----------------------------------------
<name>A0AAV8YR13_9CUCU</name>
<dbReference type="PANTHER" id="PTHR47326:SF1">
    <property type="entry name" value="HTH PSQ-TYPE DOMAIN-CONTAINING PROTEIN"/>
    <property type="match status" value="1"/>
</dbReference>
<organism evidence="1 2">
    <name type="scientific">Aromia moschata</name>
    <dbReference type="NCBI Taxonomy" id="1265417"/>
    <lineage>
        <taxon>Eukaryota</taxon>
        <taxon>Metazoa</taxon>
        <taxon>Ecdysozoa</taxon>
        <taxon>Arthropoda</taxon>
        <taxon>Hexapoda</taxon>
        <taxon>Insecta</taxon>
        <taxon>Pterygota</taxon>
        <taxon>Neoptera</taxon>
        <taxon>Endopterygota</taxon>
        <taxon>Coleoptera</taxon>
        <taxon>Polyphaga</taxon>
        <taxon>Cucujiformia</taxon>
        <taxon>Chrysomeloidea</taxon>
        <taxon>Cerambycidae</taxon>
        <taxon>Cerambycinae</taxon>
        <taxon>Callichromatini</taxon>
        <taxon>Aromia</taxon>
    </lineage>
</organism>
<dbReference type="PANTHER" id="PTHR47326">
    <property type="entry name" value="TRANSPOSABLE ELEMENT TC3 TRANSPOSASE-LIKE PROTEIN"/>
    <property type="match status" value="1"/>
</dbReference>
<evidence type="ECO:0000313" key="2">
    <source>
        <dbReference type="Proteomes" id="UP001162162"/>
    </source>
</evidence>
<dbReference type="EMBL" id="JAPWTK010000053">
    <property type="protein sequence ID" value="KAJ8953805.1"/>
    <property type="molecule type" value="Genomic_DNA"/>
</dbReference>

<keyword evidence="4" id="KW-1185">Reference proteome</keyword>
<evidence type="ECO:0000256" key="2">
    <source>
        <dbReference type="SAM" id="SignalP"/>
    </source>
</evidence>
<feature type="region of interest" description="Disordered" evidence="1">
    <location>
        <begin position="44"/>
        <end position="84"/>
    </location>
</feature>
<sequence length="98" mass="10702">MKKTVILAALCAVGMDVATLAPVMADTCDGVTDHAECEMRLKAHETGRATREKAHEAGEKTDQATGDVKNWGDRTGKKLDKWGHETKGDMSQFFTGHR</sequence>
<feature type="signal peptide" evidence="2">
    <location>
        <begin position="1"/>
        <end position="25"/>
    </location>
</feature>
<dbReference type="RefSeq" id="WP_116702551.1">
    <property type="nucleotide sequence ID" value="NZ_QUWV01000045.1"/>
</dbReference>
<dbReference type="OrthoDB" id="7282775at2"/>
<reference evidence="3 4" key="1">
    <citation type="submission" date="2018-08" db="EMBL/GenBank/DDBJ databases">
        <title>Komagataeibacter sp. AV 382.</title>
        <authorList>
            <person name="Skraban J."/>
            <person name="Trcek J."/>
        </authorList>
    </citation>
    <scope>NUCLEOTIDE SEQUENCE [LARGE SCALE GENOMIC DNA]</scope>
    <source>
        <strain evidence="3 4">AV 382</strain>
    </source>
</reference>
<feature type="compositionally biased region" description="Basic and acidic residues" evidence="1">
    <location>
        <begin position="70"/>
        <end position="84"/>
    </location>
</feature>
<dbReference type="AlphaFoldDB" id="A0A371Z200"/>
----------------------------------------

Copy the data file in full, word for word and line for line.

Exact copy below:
<name>A0AAV8YR13_9CUCU</name>
<dbReference type="PANTHER" id="PTHR47326:SF1">
    <property type="entry name" value="HTH PSQ-TYPE DOMAIN-CONTAINING PROTEIN"/>
    <property type="match status" value="1"/>
</dbReference>
<organism evidence="1 2">
    <name type="scientific">Aromia moschata</name>
    <dbReference type="NCBI Taxonomy" id="1265417"/>
    <lineage>
        <taxon>Eukaryota</taxon>
        <taxon>Metazoa</taxon>
        <taxon>Ecdysozoa</taxon>
        <taxon>Arthropoda</taxon>
        <taxon>Hexapoda</taxon>
        <taxon>Insecta</taxon>
        <taxon>Pterygota</taxon>
        <taxon>Neoptera</taxon>
        <taxon>Endopterygota</taxon>
        <taxon>Coleoptera</taxon>
        <taxon>Polyphaga</taxon>
        <taxon>Cucujiformia</taxon>
        <taxon>Chrysomeloidea</taxon>
        <taxon>Cerambycidae</taxon>
        <taxon>Cerambycinae</taxon>
        <taxon>Callichromatini</taxon>
        <taxon>Aromia</taxon>
    </lineage>
</organism>
<dbReference type="PANTHER" id="PTHR47326">
    <property type="entry name" value="TRANSPOSABLE ELEMENT TC3 TRANSPOSASE-LIKE PROTEIN"/>
    <property type="match status" value="1"/>
</dbReference>
<evidence type="ECO:0000313" key="2">
    <source>
        <dbReference type="Proteomes" id="UP001162162"/>
    </source>
</evidence>
<dbReference type="EMBL" id="JAPWTK010000053">
    <property type="protein sequence ID" value="KAJ8953805.1"/>
    <property type="molecule type" value="Genomic_DNA"/>
</dbReference>

<keyword evidence="4" id="KW-1185">Reference proteome</keyword>
<evidence type="ECO:0000256" key="2">
    <source>
        <dbReference type="SAM" id="SignalP"/>
    </source>
</evidence>
<feature type="region of interest" description="Disordered" evidence="1">
    <location>
        <begin position="44"/>
        <end position="84"/>
    </location>
</feature>
<sequence length="98" mass="10702">MKKTVILAALCAVGMDVATLAPVMADTCDGVTDHAECEMRLKAHETGRATREKAHEAGEKTDQATGDVKNWGDRTGKKLDKWGHETKGDMSQFFTGHR</sequence>
<feature type="signal peptide" evidence="2">
    <location>
        <begin position="1"/>
        <end position="25"/>
    </location>
</feature>
<dbReference type="RefSeq" id="WP_116702551.1">
    <property type="nucleotide sequence ID" value="NZ_QUWV01000045.1"/>
</dbReference>
<dbReference type="OrthoDB" id="7282775at2"/>
<reference evidence="3 4" key="1">
    <citation type="submission" date="2018-08" db="EMBL/GenBank/DDBJ databases">
        <title>Komagataeibacter sp. AV 382.</title>
        <authorList>
            <person name="Skraban J."/>
            <person name="Trcek J."/>
        </authorList>
    </citation>
    <scope>NUCLEOTIDE SEQUENCE [LARGE SCALE GENOMIC DNA]</scope>
    <source>
        <strain evidence="3 4">AV 382</strain>
    </source>
</reference>
<feature type="compositionally biased region" description="Basic and acidic residues" evidence="1">
    <location>
        <begin position="70"/>
        <end position="84"/>
    </location>
</feature>
<dbReference type="AlphaFoldDB" id="A0A371Z200"/>